The data were analyzed using PASW 17 version. We calculated frequencies and percentage proportion for socio-demographic characteristics. The values are given as mean ± SD and percentage of measurement. Spearman's correlation coefficient was used to determine whether there was any correlation between number of urolithiasis cases and temperature in the different months.

   Results Top

[Table 1] shows the socio-demographic characteristics of patients with urolithiasis in the present study. Of the 458 patient records analyzed, 23.4% were seen in 2007, 30.3% in 2008 and 46.3% in 2009, showing a gradual increase. The age of the patients ranged between 4 and 65 years. The mean age was 33.1 ± 8.6 years. Majority (84.1%) of the patients were under 40 years of age. Among the total patients, 384 (83.8%) were males and 74 (16.2%) were females, with a male to female ratio of 5.2:1. Among males, 84.1% and among females 83.8% were less than 40 years of age. With regard to religion of the patients with urolithiasis, 70.7% were Muslims, 22.5% were Hindus and the remaining were Christians. Among the patients with urolithiasis, 76.2% were non-Arab and 23.8% were from Arab countries. Majority of the study participants were expatriates doing outdoor jobs. Sixty-two percent of the stone formers presented for the first time.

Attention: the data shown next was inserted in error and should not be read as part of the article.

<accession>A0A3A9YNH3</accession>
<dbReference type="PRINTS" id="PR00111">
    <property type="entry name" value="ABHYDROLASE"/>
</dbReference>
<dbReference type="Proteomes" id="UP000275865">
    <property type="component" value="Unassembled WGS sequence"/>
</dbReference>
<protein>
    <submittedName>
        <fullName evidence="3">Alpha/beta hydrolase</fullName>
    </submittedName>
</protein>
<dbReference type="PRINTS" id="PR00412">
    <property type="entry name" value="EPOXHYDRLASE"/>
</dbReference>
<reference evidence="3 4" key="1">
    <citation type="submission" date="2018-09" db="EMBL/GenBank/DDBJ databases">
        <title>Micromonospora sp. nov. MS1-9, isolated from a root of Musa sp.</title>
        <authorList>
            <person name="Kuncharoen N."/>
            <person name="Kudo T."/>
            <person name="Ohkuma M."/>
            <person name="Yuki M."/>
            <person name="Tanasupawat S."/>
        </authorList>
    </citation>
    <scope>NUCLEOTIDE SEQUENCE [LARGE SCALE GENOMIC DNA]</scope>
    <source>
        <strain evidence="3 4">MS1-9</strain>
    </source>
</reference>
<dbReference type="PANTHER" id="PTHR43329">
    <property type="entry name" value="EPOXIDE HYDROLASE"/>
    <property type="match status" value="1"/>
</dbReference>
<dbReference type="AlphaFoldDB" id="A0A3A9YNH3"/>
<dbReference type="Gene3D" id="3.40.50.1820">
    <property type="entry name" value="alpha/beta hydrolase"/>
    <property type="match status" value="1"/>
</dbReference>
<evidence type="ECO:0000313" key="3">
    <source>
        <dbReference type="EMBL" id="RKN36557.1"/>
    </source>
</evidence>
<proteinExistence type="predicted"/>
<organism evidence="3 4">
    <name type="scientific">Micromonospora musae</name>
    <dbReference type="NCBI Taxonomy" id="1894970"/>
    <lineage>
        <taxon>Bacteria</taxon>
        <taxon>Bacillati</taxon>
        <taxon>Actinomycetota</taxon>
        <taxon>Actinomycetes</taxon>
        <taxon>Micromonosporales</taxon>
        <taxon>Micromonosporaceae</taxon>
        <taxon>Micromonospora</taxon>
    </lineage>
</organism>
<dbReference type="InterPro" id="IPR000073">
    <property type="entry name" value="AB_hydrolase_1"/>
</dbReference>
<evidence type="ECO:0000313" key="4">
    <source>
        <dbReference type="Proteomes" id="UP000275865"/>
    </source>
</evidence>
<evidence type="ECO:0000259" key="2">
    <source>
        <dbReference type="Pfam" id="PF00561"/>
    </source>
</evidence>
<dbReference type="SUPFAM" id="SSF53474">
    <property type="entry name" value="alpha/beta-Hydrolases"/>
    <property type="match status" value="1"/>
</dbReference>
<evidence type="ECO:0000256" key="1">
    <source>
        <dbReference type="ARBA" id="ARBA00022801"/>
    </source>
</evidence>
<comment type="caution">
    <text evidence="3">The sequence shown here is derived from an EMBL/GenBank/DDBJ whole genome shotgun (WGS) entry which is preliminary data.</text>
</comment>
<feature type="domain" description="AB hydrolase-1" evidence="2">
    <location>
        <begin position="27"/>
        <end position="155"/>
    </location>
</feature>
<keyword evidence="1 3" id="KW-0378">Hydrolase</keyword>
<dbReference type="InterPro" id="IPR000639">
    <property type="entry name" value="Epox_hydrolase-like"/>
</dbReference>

Table 1: Socio-demographic characteristics of the study patients.

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The mean temperature in the different months and number of urolithiasis cases corresponding to each month are plotted in a scatter diagram in [Figure 1]. Spearman correlation coefficient did not show a significant correlation between atmospheric temperature and number of urolithiasis cases.
Figure 1: Scatter diagram showing mean temperature and number of cases of urolithiasis.

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Month-wise mean relative humidity and number of urolithiasis cases are depicted in [Figure 2]. Spearman's rank correlation coefficient between relative humidity and number of urolithiasis cases was found to be -0.2, which was not statistically significant.